Update, April 18 at 12:05 pm:

On April 23, 2017, almost exactly a year ago, I wrote an Immigration Daily comment predicting the kinds of attempts to dismantle America's legal immigration system which Donald Trump is now engaging in through his speeches, as described below, and administrative action, to be discussed in a forthcoming comment.

I also predicted that Trump might be disappointed if he expected his appointed Supreme Court Justice Neil Gorsuch to rubber-stamp Trump's immigration policies. This prediction turns out to have been justified by Justice Gorsuch's choosing to vote with the liberal Justices on April 17 in the deportation case of Sessions v. Dimaya.

For my comment from April of last year, see:


My comment from earlier today follows below:

Sometimes I am asked why my comments on this site focus so much on Donald Trump's immigration policies, even though, according to one perspective, Trump is only a part of the overall immigration picture, and allegedly only a small part at that.

According to this argument, despite Trump's unrelenting anti-immigrant rhetoric and attempts to demonize Hispanic, Muslim, African and Asian immigrants as "criminals", "terrorists", "hut dwellers" and "job stealers" respectively, not to mention the use of harsher language such as "snakes" and, most notoriously of all, citizens of "shithole countries"; and his many calls to change the immigration laws to eliminate visa categories which have been helpful to areas of the world which do not contain "countries like Norway"; there have in fact been no significant changes in the immigration laws in the "Trump Era" so far, and the legal immigration system continues to operate in basically the same way as it did under previous administrations.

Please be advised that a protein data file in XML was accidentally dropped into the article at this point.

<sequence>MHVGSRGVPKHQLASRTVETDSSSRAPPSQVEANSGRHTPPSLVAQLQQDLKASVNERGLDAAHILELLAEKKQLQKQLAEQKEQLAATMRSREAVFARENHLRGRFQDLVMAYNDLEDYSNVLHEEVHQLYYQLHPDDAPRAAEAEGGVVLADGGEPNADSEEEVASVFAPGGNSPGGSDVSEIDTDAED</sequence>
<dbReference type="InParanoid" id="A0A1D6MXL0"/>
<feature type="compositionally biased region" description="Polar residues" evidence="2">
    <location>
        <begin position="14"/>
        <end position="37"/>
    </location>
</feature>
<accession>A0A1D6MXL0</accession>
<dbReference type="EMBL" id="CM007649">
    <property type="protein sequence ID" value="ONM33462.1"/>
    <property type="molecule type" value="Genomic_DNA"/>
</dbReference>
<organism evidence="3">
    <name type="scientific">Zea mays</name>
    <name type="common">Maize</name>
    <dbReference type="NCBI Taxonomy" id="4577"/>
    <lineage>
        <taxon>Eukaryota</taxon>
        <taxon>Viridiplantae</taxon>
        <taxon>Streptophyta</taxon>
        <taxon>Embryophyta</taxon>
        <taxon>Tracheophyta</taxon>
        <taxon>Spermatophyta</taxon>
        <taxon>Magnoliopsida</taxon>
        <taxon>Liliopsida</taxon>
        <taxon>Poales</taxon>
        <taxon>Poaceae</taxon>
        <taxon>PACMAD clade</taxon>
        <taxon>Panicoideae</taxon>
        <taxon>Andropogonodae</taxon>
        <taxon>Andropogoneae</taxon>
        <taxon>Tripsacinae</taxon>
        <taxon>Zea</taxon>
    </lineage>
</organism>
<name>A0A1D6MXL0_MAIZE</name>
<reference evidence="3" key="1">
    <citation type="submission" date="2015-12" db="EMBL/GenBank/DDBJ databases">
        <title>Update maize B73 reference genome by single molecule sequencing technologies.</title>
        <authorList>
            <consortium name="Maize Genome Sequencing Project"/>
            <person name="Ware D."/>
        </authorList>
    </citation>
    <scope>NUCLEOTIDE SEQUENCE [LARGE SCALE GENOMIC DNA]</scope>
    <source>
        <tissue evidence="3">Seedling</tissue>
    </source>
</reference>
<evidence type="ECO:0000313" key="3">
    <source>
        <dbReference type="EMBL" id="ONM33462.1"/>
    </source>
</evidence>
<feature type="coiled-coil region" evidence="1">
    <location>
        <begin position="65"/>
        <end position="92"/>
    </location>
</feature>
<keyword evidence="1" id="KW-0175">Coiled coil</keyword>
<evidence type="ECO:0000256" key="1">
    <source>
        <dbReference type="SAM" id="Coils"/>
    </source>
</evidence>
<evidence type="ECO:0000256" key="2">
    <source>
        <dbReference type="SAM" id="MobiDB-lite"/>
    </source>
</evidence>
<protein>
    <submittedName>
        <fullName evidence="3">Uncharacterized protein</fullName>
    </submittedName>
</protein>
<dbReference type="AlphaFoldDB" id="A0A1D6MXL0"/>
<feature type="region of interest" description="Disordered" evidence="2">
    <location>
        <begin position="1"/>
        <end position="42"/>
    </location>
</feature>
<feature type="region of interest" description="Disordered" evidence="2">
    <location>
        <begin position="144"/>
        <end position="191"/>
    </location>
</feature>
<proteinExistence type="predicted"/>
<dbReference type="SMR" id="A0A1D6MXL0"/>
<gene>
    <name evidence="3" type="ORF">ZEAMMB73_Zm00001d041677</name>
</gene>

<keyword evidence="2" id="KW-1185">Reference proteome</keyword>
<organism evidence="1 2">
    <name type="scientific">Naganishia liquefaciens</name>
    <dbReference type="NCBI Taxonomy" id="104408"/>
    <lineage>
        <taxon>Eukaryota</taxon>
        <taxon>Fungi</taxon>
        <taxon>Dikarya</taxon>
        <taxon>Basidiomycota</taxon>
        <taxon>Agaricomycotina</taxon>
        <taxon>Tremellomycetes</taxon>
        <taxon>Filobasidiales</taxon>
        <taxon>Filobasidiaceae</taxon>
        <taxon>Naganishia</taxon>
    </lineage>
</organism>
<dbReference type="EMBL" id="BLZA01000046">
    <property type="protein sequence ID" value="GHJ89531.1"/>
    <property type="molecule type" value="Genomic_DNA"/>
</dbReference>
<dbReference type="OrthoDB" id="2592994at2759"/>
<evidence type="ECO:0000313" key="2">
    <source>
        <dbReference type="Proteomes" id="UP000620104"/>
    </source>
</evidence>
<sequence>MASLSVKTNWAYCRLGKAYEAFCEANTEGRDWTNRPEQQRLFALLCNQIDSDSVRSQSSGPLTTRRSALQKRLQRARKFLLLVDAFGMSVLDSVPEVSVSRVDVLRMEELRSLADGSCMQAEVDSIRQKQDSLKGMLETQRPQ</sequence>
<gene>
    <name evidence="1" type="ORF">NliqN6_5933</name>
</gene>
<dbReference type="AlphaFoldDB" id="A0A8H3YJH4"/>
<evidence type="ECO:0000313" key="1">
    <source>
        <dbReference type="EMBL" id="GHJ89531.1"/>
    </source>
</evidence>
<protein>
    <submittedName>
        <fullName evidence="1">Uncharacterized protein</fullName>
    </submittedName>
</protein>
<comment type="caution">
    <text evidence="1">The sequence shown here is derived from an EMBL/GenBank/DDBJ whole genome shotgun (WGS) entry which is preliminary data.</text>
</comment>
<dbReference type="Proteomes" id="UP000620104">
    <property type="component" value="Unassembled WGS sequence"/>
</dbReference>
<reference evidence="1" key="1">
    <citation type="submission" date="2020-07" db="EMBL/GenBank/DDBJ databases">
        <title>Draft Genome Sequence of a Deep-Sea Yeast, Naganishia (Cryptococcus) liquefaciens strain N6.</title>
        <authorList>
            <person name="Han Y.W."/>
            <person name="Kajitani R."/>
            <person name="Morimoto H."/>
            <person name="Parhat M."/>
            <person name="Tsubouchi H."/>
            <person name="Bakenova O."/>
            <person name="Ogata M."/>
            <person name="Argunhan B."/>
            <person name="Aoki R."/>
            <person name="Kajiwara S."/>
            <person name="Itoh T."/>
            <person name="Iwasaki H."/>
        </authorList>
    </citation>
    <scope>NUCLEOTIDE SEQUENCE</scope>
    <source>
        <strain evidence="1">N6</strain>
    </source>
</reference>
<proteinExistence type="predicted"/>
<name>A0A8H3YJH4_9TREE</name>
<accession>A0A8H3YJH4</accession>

According to this view, much, if admittedly not all, of the legal immigration system is still functioning without any major damage or impairment. EB-5 still lives on; parents of US citizens (including those of First Lady Melania Trump) are still arriving in the US with green cards even though Trump has vigorously called for abolishing this and some other family visa categories; the H-1B lottery is still taking place, even as Trump tries to make these visas more complicated and difficult to obtain than before; and most of the employment-based green card system is still intact.

Foreign visitors and students are still coming to the US in large numbers from every part of the world, even if those numbers, according to some figures, are reduced from previous years.

Certainly, on the unauthorized side of the immigration ledger, people who entered the country without permission or overstayed their visas are having a harder time in the "Trump Era", but hey - they aren't supposed to be here anyway! So if a 7 year old child is incarcerated by ICE two thousand miles away from her mother, or non-criminal immigrants are arrested by ICE on their way to court or to the hospital, who do they have to blame but themselves? At least so the argument runs.

Besides, isn't the all-time US record for deportations still held by a Democratic president, Barack Obama? And wasn't the harsh IIRIRA immigration law of 1996 signed by another Democratic president, Bill Clinton (who also blockaded Haiti to stop refugees from leaving that country - something that arguably goes far beyond Trump's Muslim ban - which itself has been considerably watered down from what was originally intended)?

Certainly there is an argument to be made that focusing on Trump is one sided and limited - there is much more to immigration in America than only the speeches and actions of this one US president.

But for the reasons I will explain below, I believe that this is a narrow and shortsighted view, one which overlooks or soft pedals the very real dangers to America's legal immigration system from a president who is openly committed to making drastic changes in, or even destroying, many of its most important and fundamental features.